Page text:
The drug-drug interactions in various treatments are often a focus point, especially in relation to the oral tyrosine kinase inhibitors (TKIs); however, what is the significance of food-drug interactions especially with oral agents such as nilotinib (Tasigna), sunitinib (Sutent), sorafenib (Nexavar), and erlotinib (Tarceva), to name a few?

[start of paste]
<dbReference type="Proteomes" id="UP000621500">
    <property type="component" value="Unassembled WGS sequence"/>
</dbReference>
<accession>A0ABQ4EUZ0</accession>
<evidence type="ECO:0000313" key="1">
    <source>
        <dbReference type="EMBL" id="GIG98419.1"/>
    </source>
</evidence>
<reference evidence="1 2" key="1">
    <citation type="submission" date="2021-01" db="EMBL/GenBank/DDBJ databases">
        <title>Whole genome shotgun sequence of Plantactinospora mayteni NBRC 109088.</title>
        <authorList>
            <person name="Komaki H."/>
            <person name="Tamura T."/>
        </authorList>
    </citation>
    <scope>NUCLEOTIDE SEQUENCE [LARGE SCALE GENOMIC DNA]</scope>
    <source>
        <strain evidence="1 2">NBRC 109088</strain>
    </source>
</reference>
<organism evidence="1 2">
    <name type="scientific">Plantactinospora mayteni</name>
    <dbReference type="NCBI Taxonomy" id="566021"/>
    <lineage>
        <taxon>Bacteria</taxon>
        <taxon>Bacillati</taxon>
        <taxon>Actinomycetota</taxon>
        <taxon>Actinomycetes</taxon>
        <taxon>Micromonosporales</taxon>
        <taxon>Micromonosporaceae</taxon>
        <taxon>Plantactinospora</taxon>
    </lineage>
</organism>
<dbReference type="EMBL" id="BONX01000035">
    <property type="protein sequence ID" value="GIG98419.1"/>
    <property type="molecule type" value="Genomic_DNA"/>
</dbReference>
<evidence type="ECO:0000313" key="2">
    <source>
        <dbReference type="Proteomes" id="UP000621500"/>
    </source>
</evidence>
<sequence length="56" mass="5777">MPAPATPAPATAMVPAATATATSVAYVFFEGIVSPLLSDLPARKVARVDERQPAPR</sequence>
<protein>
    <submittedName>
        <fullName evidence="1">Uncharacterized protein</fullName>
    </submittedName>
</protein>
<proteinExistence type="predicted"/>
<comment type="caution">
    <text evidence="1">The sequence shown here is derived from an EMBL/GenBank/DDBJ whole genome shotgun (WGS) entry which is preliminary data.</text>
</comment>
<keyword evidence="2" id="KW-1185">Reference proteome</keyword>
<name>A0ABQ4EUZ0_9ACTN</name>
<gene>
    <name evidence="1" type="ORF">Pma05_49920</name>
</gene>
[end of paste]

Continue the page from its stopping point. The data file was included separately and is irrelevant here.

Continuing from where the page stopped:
Clinical trials have determined that fat absorption is increased with some of the oral TKIs, especially nilotinib, when taken with meals. Spacing medications from meals decreases the possibility of interactions between the medications and fats in foods. On the other hand, taking agents such as capecitabine (Xeloda) with food can reduce the rate and extent of drug absorption by as much as 65% and 35%, respectively, thus impacting drug efficacy. CYP3A4 pathways are common pathways of drug metabolism for many of these agents, and grapefruit, for example, is a common CYP3A4 inhibitor. Thus, consumption of the citrus fruit increases the plasma concentration of many drugs, which in turn increases the probability of drug toxicities. — Jiajoyce R. Conway, DNP, FNP-BC, AOCNP®, NP-C ONA